Buy Thomas the Rhymer:

Also by Paul Andruss

Finn Mac Cool

Find out more about Paul Andruss and his books:

The next review is for the collection of dark stories, Odds and Ends by Lori R. Lopez author of Speculative Fiction, Horror, Fantasy and more…

About Odds and Ends: A Dark Collection

What terrors lurk in the blackest regions of a cellar, amidst dusty cobwebbed shelves, in the glass jars and metal cans of a hopelessly abnormal mind? These odds and ends are both odd and contain endings. As in the real world, not everything ends well. Sometimes it is all about finding a glimmer of light in the shadows, or being forewarned. Sometimes, the candle’s flame blows out!

An assortment of the weird and wonderfully grim are displayed for your fear and amusement. Whether you like quiet horror, humorous horror, stark horror, monstrous in-your-face horror, you’ll find what scares you here. Twenty-six diverse tales and clusters of flash stories or drabbles fit together between dark poems and brief witfully pithy essays on women writing Horror like pieces of a macabre jigsaw puzzle devised by a single madwoman, Lori R. Lopez.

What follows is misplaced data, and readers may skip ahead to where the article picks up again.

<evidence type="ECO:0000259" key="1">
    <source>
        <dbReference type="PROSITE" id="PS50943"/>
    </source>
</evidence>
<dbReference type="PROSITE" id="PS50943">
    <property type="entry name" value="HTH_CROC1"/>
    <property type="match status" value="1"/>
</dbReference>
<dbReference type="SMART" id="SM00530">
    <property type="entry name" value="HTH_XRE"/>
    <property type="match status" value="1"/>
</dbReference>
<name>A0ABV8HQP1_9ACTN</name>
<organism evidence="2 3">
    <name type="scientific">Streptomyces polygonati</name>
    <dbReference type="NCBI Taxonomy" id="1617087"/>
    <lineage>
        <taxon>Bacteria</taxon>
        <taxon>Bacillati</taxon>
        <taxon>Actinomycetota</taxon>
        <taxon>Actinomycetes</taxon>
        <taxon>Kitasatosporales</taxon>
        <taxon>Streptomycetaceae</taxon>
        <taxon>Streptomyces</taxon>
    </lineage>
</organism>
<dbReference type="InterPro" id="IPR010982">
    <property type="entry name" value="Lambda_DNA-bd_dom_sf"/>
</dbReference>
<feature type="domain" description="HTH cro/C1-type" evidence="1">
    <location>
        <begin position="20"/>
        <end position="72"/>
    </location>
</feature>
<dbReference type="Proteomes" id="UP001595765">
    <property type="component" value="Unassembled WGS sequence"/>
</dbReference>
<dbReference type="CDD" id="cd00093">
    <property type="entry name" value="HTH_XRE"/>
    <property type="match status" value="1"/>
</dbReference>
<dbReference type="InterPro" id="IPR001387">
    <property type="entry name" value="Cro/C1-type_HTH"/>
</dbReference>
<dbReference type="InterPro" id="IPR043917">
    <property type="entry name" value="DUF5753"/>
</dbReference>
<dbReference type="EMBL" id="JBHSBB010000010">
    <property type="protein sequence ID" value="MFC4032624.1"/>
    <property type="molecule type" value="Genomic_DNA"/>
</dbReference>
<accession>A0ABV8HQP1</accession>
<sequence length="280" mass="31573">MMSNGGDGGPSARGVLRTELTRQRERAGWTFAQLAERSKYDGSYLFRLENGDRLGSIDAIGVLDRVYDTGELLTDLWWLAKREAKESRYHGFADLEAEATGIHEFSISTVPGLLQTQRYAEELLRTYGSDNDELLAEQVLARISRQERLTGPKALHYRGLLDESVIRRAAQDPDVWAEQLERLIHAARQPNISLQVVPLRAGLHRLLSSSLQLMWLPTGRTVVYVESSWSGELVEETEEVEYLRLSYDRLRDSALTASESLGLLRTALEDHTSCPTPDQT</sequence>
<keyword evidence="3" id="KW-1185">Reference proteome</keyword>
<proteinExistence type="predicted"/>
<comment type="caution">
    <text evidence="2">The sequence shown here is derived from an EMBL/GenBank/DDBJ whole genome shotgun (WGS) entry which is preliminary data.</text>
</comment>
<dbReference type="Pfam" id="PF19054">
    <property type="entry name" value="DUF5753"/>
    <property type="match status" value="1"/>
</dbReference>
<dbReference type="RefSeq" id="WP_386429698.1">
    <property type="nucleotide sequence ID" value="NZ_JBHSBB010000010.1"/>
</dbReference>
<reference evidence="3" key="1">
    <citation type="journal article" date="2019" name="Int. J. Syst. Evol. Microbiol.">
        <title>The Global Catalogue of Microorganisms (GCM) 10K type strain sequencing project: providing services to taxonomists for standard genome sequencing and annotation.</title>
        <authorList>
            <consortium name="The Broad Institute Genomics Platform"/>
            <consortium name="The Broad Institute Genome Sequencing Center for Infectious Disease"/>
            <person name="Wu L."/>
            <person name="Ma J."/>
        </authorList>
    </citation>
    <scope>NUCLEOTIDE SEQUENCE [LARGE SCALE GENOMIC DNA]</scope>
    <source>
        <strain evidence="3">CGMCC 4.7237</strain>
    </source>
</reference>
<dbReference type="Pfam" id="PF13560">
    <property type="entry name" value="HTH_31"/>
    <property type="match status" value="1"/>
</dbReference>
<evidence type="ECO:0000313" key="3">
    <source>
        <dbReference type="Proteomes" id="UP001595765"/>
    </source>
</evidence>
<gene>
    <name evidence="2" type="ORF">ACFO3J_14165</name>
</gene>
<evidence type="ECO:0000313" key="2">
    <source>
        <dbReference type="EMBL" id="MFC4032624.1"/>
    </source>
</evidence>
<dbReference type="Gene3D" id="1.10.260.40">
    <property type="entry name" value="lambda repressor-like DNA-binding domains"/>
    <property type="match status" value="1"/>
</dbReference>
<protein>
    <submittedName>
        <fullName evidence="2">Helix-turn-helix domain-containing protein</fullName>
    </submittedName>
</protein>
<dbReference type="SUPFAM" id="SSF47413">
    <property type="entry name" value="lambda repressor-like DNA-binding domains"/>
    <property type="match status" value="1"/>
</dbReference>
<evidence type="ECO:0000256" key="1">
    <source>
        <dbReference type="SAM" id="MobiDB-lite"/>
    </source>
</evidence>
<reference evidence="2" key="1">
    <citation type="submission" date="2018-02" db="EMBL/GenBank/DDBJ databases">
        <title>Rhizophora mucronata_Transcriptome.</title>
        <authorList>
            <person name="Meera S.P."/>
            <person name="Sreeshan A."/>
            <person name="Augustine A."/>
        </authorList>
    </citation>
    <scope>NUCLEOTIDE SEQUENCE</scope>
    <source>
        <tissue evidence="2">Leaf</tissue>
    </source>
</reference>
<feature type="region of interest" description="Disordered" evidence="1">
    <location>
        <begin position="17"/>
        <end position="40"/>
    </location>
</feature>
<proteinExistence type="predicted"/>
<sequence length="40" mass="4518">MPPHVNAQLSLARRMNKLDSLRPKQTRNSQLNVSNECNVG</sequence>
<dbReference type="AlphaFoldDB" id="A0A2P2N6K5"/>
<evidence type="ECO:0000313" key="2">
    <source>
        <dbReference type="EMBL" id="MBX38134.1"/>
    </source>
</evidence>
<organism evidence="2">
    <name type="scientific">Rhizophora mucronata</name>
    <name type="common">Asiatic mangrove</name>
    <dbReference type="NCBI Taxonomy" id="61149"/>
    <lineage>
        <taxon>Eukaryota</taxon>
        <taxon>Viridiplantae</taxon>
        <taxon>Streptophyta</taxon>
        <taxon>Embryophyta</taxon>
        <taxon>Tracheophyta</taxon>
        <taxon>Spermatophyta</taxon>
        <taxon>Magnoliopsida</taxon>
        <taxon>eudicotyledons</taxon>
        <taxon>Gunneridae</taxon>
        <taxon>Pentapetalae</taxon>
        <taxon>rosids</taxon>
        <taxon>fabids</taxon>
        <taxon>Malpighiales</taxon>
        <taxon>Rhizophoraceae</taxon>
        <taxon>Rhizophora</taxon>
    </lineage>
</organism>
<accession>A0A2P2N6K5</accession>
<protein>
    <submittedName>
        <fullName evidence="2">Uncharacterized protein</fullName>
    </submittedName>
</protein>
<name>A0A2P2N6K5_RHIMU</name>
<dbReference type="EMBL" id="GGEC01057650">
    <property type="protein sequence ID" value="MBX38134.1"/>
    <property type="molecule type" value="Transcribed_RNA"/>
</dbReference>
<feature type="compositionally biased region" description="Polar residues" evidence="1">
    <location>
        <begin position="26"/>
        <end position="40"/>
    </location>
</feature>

Among the “Odds And Ends” . . . a devilish jack-in-the-box helps a young woman get even. Two little girls face-off in “Nemeses”. A very old baby is released from its jar at a museum in “Jar Baby”. Spaghetti comes to life in “Bloodwyrm”. A trainride takes one fellow on a harrowing journey toward “Fate”. A man and woman are reunited by the same curse that tore them apart in “The Fruit Of Thy Womb”. A weakling finds a dreadful “Cereal Box Surprise” at the bottom of the package. Ladies play a lethal hand of cards in “Mindless”. A couple wakes up to discover an enormous cobweb filling the house in “Spider Soup”. Falling asleep could end the world in “Awake”, while painting portraits takes a nightmarish turn for an artist in “Deathbed”. A girl watches her friends disappear on a darkly sinister beach at “The Vanishing Point”, and much much more. The print edition features peculiar illustrations by the author.